Mexicans have silently begun a campaign to debunk presumptive Republican presidential nominee Donald Trump’s bigotry, xenophobia and economic isolationism in an area where he is most vulnerable: the realm of accurate facts and figures.
To confront Trump’s daily Mexico-bashing, the Mexican government will launch a U.S. public relations campaign in early June. Meantime, a group of Mexican-American businesspeople is launching a lobbying group named American Mexico Public Affairs Committee, modeled after the pro-Israel AIPAC and other influential Washington lobbying groups. The new group has already started putting out facts and figures on social media.
“The best way to respond to xenophobic, or racist, or uninformed positions is with information, not with adjectives,” Mexican Foreign Minister Claudia Ruiz Massieu told me in a recent interview.
To be sure, Mexico President Enrique Peña Nieto, who has low popularity rates because of his poor handling of corruption and human-rights scandals, is hardly in a position to personally lead the charge against Trump.
If Peña Nieto did that, he would lose badly. Trump would shower the Mexican president with insults, calling him a moron who hasn’t been able to keep drug baron Joaquin “El Chapo” Guzman from escaping from prison and who has yet to give a good explanation for his government’s dubious investigation into the 2014 disappearance of 43 students in the state of Guerrero.
Peña Nieto took a shot at Trump on March 8, when he said the U.S. presidential hopeful’s rhetoric is reminiscent of that of Hitler and Mussolini, but the Mexican leader has remained largely silent on the issue for months.
Now, I’m told by diplomatic sources, Peña Nieto has hired WPP and Burson-Marsteller public relations firms to design and execute a PR strategy in the U.S. It will include mass advertising and frequent responses to Trump’s attacks from Mexico’s new ambassador to Washington, Carlos Sada, who took office Thursday.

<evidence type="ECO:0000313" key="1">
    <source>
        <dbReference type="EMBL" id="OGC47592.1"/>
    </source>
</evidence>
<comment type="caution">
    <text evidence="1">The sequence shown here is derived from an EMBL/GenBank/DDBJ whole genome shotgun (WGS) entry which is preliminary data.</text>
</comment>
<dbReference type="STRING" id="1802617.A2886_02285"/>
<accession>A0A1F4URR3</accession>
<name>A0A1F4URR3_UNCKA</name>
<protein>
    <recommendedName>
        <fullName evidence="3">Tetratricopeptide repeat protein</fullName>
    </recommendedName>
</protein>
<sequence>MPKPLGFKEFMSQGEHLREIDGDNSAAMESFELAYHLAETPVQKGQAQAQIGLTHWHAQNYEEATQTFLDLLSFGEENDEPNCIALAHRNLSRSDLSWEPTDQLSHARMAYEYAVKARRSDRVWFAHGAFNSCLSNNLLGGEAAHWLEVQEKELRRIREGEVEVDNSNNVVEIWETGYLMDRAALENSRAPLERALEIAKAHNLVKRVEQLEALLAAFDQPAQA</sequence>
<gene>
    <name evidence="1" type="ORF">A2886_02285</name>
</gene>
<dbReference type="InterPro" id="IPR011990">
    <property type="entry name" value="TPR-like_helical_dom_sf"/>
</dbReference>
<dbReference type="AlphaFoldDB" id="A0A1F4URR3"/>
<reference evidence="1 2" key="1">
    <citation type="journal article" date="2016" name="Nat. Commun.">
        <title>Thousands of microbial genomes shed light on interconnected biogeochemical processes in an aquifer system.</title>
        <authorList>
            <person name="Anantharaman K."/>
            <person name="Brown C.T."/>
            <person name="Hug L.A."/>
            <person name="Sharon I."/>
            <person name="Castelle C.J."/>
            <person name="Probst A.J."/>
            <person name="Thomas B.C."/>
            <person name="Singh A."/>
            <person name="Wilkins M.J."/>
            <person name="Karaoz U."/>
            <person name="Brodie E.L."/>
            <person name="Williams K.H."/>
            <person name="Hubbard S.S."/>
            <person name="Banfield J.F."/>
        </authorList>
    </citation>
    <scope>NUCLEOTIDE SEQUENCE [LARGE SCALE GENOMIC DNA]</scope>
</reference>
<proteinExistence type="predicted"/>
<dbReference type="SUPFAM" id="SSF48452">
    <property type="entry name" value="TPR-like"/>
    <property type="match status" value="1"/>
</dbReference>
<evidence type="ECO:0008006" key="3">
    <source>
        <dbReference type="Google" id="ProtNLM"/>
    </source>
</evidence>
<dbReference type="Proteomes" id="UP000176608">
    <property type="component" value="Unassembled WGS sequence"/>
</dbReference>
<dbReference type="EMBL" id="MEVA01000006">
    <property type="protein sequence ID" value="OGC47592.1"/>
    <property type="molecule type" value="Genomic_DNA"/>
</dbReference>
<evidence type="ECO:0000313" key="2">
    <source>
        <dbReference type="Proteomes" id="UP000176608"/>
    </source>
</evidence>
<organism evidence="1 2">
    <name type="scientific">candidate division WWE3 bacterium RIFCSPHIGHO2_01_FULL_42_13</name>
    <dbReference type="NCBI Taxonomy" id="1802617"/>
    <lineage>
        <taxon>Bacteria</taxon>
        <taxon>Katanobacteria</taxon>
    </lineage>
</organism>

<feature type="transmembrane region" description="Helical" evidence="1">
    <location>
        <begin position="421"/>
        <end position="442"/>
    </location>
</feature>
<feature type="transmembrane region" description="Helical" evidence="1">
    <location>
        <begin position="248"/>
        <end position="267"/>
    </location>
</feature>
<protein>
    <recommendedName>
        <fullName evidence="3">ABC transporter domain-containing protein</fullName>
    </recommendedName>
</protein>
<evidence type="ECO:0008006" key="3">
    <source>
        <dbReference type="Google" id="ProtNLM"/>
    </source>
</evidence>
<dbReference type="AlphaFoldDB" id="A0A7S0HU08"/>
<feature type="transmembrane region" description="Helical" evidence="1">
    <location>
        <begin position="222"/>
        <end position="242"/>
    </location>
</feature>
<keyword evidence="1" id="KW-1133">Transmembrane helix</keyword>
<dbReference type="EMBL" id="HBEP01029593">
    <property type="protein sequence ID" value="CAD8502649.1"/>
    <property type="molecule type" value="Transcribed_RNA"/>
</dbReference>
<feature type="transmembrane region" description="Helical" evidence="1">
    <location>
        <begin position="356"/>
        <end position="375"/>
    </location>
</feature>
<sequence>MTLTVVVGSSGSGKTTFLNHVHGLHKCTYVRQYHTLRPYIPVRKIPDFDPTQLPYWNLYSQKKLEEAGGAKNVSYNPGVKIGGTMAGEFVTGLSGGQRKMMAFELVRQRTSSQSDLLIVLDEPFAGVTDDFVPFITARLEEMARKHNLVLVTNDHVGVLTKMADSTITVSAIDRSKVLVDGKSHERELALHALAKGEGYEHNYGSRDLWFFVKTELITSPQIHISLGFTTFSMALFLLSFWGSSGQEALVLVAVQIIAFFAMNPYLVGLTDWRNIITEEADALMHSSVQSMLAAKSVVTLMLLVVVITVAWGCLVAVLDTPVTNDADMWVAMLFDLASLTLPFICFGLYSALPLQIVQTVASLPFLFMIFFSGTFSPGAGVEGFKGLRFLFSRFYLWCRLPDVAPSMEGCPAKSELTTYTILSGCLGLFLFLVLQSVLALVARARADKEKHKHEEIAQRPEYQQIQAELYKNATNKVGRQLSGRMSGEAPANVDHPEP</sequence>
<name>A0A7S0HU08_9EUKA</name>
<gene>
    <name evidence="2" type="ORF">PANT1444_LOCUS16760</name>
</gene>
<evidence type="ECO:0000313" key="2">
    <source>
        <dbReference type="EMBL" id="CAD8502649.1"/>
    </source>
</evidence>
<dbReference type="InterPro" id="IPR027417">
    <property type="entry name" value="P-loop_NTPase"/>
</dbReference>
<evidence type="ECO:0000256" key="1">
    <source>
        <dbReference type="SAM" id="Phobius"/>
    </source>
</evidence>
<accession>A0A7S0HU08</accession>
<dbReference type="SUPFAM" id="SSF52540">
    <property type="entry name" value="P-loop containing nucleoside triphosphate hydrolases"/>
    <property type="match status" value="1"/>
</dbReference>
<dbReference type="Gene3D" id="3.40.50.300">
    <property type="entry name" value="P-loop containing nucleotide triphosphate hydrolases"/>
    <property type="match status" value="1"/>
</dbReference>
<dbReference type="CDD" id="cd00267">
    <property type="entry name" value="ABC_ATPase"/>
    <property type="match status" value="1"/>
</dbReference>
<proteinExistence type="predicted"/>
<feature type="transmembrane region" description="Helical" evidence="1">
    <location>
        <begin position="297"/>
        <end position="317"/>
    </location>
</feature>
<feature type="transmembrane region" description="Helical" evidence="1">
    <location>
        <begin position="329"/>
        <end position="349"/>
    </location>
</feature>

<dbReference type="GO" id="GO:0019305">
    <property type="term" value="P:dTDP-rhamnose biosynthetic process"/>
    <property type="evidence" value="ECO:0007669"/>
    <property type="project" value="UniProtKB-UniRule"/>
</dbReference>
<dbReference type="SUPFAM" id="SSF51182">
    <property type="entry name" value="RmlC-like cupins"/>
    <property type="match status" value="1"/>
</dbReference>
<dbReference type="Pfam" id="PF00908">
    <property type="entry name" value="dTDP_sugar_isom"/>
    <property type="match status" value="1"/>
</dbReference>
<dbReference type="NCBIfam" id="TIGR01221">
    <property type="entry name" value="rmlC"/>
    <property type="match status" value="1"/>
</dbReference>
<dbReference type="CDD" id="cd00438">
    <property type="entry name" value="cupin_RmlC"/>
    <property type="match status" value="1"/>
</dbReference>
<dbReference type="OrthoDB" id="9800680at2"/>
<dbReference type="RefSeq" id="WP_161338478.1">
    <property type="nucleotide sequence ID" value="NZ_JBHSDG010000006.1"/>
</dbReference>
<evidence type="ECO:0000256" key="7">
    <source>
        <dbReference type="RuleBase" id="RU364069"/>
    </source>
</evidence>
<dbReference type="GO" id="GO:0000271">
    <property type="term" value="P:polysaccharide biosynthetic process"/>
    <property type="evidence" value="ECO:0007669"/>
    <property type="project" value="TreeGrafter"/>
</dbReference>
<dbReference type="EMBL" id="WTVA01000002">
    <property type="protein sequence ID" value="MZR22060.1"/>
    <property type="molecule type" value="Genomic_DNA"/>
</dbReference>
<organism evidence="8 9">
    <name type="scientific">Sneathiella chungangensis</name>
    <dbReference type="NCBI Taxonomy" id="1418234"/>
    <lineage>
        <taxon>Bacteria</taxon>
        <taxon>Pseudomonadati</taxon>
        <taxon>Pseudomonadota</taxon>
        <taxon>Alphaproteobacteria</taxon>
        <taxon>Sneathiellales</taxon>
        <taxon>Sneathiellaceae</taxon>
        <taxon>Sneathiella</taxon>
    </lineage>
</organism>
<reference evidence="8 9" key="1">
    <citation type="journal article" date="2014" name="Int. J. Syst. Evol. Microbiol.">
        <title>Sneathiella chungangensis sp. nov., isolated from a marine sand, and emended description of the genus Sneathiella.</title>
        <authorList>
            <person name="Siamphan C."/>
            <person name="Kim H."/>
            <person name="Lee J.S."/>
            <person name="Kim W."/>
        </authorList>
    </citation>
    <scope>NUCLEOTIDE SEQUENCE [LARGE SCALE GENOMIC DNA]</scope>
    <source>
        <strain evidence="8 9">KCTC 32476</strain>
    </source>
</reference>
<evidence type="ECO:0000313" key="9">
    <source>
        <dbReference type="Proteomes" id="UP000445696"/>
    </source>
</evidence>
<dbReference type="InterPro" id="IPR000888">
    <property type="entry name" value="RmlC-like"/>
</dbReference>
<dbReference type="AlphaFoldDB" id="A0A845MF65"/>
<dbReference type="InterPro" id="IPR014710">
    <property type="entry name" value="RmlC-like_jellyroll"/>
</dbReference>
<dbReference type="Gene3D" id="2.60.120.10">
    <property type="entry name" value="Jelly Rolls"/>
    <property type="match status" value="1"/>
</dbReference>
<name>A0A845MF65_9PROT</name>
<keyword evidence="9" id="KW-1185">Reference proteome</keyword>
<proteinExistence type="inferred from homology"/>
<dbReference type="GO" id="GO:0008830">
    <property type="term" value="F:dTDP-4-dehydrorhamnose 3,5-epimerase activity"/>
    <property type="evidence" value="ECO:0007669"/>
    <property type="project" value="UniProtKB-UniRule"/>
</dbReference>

“The strategy will be to have higher visibility,” Sada says. “The idea is to not allow ourselves to become anybody’s punching bag for not having a mechanism to react to attacks.”
The privately run American Mexico Public Affairs Committee, which was registered in Texas on March 18, will seek to counter Trump’s concocted “facts” about Mexico with real figures from reliable U.S. sources. The group’s Twitter account, @AMxPAC, started putting out tweets in late April.
Arturo Sarukhan, a Mexican former ambassador to the United States and informal adviser to the PAC, told me that the group was founded by Mexican-American business people and that it receives “not one cent from the Mexican government or state or local governments.”
Sarukhan added that the group “is in the process of forming a non-partisan Super PAC to challenge or support both Democrats and Republicans, depending on their positions related to the Mexico-U.S. agenda.” He added, “Its objective is to send a signal there will be a cost to using Mexico and the Mexican diaspora as a political piñata.”
AMPAC and the Mexican government will counter Trump’s misleading claims that there is an avalanche of Mexican migrants coming into the United States, citing U.S. Census figures showing that the number of undocumented Mexicans entering the country has actually declined substantially since 2008.
To counter Trump’s claim in his inaugural campaign speech that most Mexican migrants are “bad people” and “rapists,” AMPAC tweeted that “Mexican immigrants generate $17 billion annually,” alongside a chart with Pew Research Center figures showing the details.
Responding to Trump’s almost daily accusations that Mexico is “killing us” in trade, the group tweeted that “40 percent of the content of Mexican exports to the U.S. was originally manufactured in the United States” — a fact that Trump conveniently fails to mention in his speeches.
Also, the group tweeted U.S. figures showing that the U.S. exports twice as much to Mexico as to China, and that Mexico ranks among the top three export markets for 33 U.S. states.
The AMPAC Twitter site is still rudimentary, and we will have to wait until June to see whether the government-paid PR campaign will be something more than a big money-maker for the PR firms. But it was time for Mexico and Mexicans to wake up and do something to stop being Trump’s punching bag.
Andres Oppenheimer is a columnist for the Miami Herald. Email: firstname.lastname@example.org